Genuine faults or my mistakes !!!
Battery Engine Gallery
Generally, problems happen when we least expect them. We've all heard of
Murphy's Law. Anything that can possibly go wrong, will.
We had many
problems on our journey across Australia, but fortunately nothing major
that was life threatening.
No oil pressure.
Lock Nut not
Your boat is on fire
Engine stalled when approaching marina
The ECM switched the engine off because there was no oil pressure.
(A costly exercise)
A few months prior to departing on our long journey across Australia, I decided to service the engine
as a precautionary measure. There was no need to replace the oil as the engine had then 32 hours. Before that at
10 hours I did change the oil (Mineral Marine grade15W-40) as recommended in the manual as well as
adjusting the tappets.
I prefer mineral type oil over synthetic. Over the
internet, I read many articles on the matter and many car owners
especially in the US, commented that one should never ever use
synthetic oil in a new engine. That arguments was not an issue with me as
I did not need to be convinced or converted. I was already a believer
mineral is better than synthetic oil.
When I went to purchase the new oil, the shop only had marine
synthetic. I was hesitant but the sales person was very convincing that
synthetic oil is far superior than mineral. That's why it is also more
expensive, he commented. You get the best protection for your engine. I
explained that the engine is new with low hours. He showed me that the
oil 10W-40 was suitable for the Yamaha marine engines. As I was in a
hurry, I went against my belief and fell into the sales trap. I replaced
the oil with expensive marine grade synthetic oil and also the oil
After checking the oil level and connecting a water hose to the
bottom leg, I started the engine and immediately noticed tappets noise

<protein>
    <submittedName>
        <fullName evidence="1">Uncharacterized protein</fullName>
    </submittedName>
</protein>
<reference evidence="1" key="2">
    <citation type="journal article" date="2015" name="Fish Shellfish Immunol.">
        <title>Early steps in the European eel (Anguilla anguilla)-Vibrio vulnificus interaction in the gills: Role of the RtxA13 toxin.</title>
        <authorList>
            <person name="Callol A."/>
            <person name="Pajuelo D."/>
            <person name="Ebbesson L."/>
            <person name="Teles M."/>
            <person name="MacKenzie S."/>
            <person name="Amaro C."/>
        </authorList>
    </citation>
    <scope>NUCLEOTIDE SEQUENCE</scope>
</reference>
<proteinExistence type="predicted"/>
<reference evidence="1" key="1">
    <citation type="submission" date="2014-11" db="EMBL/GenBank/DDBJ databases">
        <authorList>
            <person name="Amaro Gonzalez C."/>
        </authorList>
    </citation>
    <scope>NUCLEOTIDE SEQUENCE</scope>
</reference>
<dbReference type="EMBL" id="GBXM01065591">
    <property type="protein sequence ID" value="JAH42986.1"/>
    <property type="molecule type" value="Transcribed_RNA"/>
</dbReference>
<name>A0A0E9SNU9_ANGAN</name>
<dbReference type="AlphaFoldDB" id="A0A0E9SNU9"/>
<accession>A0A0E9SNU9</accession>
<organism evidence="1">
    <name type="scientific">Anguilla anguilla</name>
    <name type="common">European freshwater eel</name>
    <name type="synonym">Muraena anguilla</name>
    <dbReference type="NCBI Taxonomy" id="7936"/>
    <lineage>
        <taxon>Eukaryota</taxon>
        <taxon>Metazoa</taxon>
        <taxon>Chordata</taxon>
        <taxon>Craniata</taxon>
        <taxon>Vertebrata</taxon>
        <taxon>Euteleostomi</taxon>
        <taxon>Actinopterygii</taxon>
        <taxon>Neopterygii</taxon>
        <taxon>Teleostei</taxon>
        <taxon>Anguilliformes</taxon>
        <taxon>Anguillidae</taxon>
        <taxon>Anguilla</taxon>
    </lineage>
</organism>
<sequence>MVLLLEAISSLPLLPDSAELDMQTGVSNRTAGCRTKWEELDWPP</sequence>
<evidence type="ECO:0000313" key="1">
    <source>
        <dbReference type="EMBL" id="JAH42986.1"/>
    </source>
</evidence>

which I definitely did not hear before. Off went the switch. I waited a
few minutes and started the engine again. Same noise. Clack, clack,
clack. Not normal. What the hell did I do? Switched off again and
checked for leaks and everything looked normal. Third time lucky. The noise
had diminished but I was very confused. I placed the cover back on and
the noise seemed normal. The engine run for about five minutes with no
sign of malfunction. I attributed the noise problem to the fact that it
took time for the oil to fill up the new filter and eventually
lubricated the tappets. Time for a proper run on the water.
We launched the boat at Mornington and went for an half an hour power
cruise. When I got close to the marina, I slowed the engine and to my
complete astonishment, the engine stalled. No power and the wind was
pushing us towards the boats on the swing moorings. A collision was inevitable. I tried
to restart the engine and again to my compete shock, it started. We got
What the hell went wrong?
In my mind, it had to be something with the oil. Back at home, a
complete check-up was carried out. The oil level was normal and there
was no leaks. Time to put an oil pressure gauge on this bloo.. engine. I
installed a T junction and added an oil plug whilst keeping the existing
sensor on so as not to interfere with the electronics of the engine, the ECM